Ann Michel: So having it be about the vision and the ministry of the church as opposed to a narrow focus on “we’ve just got to pay the bills.” Just so institutionally centered. It seems like, in these days, people don’t want, people have such an anti-institutional bias that if it’s all linked to institutional maintenance that it’s such a harder sell.
Cesie Delve Scheuermann: Right, and I think that goes back to generational stuff because at one point, it’s sort of, if you talk to the older generation, the greatest generation, they were brought up thinking that you pay, that you give to the church out of obligation because that’s what you’re required to do. That’s what you’re supposed to do. Well, now, I mean, the boomer generation, gen x, they don’t buy into that. That money is an obligation to the church is just not what it is. I mean, they want to be giving to something that they believe in, that they believe in the mission, that they are part of something greater than themselves.
Ann Michel: Yeah, now, I think that’s so true and yet, at the same time, I know, and this isn’t true just in the church, this is true just in other non-profits too, you do have to pay the bills. And so, I can remember a young couple in our church who was unhappy about how much of the church’s budget went to support the building and they felt very uncomfortable about making a large gift because they said “We just don’t want to have to pay all that money to go into the building.” And I said to them, “how much of your household budget goes to pay for your mortgage and your household expenses?” Anybody who has a place to land in the world, it costs money.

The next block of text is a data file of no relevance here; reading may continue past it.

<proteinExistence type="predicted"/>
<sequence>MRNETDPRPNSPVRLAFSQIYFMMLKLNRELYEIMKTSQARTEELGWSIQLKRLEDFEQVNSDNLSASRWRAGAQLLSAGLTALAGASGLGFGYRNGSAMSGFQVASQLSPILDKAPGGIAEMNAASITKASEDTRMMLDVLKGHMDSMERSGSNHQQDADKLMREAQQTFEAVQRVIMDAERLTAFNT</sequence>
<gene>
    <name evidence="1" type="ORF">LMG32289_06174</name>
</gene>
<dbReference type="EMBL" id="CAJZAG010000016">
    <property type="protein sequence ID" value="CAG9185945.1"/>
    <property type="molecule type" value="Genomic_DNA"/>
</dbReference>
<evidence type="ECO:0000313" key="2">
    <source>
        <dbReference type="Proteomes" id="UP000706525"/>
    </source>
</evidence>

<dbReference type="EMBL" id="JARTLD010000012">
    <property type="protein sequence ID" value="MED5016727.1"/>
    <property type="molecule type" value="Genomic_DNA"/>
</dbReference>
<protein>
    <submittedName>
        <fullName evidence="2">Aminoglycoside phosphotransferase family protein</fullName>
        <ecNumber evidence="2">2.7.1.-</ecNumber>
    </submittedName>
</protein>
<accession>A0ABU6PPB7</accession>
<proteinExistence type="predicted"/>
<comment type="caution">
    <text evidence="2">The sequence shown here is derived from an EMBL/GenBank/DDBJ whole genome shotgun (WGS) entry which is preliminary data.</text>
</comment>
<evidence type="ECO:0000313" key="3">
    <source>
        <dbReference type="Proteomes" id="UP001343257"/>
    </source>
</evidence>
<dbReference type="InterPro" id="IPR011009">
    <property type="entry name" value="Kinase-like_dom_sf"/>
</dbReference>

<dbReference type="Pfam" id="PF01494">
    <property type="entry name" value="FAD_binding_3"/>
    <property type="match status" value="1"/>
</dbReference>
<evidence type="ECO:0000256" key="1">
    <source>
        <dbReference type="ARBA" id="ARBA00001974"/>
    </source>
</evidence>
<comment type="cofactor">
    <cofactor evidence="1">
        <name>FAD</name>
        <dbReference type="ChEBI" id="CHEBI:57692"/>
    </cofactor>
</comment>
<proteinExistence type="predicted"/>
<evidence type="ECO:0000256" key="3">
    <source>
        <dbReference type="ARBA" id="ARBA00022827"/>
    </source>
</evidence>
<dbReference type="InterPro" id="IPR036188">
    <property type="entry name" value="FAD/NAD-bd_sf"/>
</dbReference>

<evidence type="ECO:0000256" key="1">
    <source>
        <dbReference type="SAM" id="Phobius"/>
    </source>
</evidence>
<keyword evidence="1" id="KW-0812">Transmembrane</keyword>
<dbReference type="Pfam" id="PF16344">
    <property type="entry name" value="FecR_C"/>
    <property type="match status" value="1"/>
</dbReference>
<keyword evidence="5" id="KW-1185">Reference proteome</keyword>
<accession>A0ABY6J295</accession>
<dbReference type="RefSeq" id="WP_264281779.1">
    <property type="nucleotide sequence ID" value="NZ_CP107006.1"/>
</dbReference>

Cesie Delve Scheuermann: One thing about this giving out of, this “I’m giving to the building” And I understand that the lights and the electricity all need to be paid for, but I also think that that’s the benefit of doing more of a narrative budget, where you’re explaining the story of the church so that, you know, people can see that the lights, the electricity, pays for ministry to happen. That the building is your ministry. So, I think that’s a really important piece that we tend to just, people see this budget and they’re like “ugh. It’s all about the building, or it’s all salaries.” But I think it’s a re-framing, and that’s the responsibility of the clergy and the finance committee to really help paint the story of what the church does.